SELTZ: When Paul talks about not conforming to the pattern of the world, he is referring to the sinful influences of this world in our lives, the way the world encourages us to be self-centered, to do things that are destructive to ourselves and others; to actually disconnect ourselves from Jesus. It's sinful; it's destructive, and debilitating. 

ANNOUCER: So if the pattern of the world leads to sin and death, then the alternative is the will of God?

SELTZ: Exactly. God's will for us is life and salvation. Since we have been forgiven; given life because of Jesus, seek to live in that will of God for you and for others. 

ANNOUNCER: Explained that way, this becomes a very, very important verse. Living in the pattern of sin and death; no, we have a better way in Christ for others. 

SELTZ: Absolutely.

ANNOUNCER: Thank you, Pastor Seltz. This has been a presentation of Lutheran Hour Ministries.

Action in Ministry for March 20, 2016 
Guest: Rev. Stephen Hower 

ANNOUNCER: You're listening to The Lutheran Hour. Up next, Action in Ministry. Once again, here's Pastor Seltz.

SELTZ: Whether we like to think about it or not, death is inevitable unless Jesus returns first. Pastor Stephen Hower is here with us. He's written a resource titled What Happens When I Die? and he joins us to discuss what happens after we take that final breath; what do we need to know and believe before then? Pastor Hower, it's great to have you with us.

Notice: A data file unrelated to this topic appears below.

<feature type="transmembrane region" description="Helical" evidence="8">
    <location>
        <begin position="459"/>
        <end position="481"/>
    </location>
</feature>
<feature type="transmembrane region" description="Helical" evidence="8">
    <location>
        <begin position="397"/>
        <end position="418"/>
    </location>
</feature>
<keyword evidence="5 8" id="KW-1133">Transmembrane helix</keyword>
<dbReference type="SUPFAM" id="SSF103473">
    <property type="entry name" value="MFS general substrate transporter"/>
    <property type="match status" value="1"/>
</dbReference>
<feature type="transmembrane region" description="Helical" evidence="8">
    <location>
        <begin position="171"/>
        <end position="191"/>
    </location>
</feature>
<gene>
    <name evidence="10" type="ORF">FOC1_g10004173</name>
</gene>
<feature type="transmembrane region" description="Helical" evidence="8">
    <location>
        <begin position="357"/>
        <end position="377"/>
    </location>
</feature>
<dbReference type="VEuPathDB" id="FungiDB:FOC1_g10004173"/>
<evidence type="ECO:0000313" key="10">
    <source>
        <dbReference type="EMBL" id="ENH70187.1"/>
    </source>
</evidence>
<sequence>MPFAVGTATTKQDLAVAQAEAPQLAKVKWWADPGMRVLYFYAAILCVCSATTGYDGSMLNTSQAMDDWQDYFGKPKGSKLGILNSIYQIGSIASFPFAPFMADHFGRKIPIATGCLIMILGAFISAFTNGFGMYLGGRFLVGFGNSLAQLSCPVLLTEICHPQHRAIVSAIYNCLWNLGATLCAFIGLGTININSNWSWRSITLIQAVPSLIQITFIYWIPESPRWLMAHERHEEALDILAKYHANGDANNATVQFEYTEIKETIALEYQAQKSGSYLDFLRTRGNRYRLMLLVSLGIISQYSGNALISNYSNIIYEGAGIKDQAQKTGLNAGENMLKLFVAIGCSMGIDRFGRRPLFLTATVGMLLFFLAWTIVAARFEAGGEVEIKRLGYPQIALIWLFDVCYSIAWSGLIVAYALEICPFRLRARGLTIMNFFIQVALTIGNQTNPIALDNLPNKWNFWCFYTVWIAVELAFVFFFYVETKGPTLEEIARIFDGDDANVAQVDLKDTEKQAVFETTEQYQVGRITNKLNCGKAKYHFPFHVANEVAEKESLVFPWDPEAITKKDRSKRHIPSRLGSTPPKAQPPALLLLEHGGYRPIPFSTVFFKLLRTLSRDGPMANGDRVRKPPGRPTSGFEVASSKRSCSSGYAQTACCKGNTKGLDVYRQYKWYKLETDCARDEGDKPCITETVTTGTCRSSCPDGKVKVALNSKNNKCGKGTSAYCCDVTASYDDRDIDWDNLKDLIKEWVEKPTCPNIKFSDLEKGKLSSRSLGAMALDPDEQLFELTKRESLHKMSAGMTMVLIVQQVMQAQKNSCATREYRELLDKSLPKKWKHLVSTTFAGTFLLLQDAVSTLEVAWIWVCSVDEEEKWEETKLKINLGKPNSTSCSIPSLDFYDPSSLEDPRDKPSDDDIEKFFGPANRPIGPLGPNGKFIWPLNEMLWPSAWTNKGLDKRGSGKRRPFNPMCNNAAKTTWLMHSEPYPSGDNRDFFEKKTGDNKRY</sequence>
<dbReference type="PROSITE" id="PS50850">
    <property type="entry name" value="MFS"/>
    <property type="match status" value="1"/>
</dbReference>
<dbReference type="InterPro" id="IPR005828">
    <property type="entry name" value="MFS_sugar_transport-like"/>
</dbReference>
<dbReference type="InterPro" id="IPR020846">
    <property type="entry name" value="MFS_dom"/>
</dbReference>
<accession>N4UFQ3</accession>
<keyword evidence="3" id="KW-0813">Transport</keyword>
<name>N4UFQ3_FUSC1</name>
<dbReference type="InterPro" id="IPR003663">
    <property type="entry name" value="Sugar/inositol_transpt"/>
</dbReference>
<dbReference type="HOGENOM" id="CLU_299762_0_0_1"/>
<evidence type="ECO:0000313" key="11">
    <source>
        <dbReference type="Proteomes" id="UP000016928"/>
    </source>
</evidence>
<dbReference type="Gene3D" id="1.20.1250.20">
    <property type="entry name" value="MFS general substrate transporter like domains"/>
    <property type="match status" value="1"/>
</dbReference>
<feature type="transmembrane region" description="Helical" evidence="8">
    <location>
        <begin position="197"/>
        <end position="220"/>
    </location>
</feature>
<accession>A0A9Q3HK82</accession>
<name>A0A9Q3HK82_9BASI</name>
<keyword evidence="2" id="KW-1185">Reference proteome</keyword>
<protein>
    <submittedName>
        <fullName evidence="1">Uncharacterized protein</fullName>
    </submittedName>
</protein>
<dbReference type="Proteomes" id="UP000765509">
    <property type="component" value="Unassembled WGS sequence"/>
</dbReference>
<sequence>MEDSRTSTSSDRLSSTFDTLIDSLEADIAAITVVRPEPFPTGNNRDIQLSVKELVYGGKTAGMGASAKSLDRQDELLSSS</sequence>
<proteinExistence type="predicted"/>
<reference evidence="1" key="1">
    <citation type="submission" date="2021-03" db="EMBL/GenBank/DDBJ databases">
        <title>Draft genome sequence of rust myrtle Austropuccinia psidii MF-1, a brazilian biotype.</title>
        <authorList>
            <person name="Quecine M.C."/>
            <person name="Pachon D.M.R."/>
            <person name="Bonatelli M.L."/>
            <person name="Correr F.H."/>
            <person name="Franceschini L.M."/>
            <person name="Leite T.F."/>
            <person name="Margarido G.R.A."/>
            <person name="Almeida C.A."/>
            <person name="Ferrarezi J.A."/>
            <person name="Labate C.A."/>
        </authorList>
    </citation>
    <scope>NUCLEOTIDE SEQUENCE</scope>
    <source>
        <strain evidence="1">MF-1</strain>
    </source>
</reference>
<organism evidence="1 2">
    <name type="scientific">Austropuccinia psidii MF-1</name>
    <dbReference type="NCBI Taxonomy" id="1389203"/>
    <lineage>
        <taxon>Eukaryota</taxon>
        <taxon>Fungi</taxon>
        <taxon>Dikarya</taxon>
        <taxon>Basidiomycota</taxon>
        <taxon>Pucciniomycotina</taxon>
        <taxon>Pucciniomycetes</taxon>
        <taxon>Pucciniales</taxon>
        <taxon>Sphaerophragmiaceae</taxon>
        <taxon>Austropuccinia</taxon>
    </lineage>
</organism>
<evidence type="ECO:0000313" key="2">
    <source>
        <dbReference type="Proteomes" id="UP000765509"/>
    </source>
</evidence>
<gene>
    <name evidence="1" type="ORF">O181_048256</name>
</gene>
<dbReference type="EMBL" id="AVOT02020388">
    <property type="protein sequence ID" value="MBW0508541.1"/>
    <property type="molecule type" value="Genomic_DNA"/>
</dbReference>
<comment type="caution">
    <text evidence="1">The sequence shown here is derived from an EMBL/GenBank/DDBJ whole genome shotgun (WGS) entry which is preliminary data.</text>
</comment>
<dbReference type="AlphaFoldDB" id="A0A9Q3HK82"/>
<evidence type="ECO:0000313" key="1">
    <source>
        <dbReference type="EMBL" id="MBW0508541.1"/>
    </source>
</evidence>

HOWER: Thanks for having me here.

SELTZ: We hear about people who claim to have had near-death experiences, having a bright light shining and they rise above their body; is that what we should be talking about? Is that what we should expect?

HOWER: The reason that I authored this booklet is because people read that stuff. As a pastor, I visit people who are near death and by their bedside are all kinds of books about personal experiences, life after death experiences; and there have been so many of them. They've made movies out of them. There may be even things that I agree with that have been taught in those books but it's not based in truth. 

SELTZ: Regarding our physical body at the time of death, what does the Scripture say? What can we know? 

HOWER: The Bible says that this is a temple where God indwells and so we treat it with respect and God will raise this body up again. We go to the cemetery or now, more and more, half of my funerals are cremations and that's a struggle for people; is that acceptable to do that? I say, "You're going to become dust one way or the other if your body exists long enough before the Lord returns." But then that body will be raised up and we will receive a body like unto His glorious body and in that body we will live forever in heaven.

SELTZ: The Scripture also talks about a separation of body and soul at death. What happens to the soul?

HOWER: Our soul immediately goes to be with the Lord. He said to the thief on the cross, "Today you will be with Me in paradise," and so he would be. Paul, even, in 1 Thessalonians, chapter 4 speaks about this. He says, "I don't want you to be uninformed about those who have died so you would not grieve like the rest who have no hope." Notice he didn't say, "So you would not grieve." He says just don't grieve like other people who have no hope. We grieve. We've lost something precious to us. But we know that we will be joined with them again. It says the Lord will bring with Him those who have fallen asleep in Jesus. It also says that their bodies will be raised and join the Lord in the air. So at that second coming, our bodies will be reunited with our souls and we'll live with the Lord forever.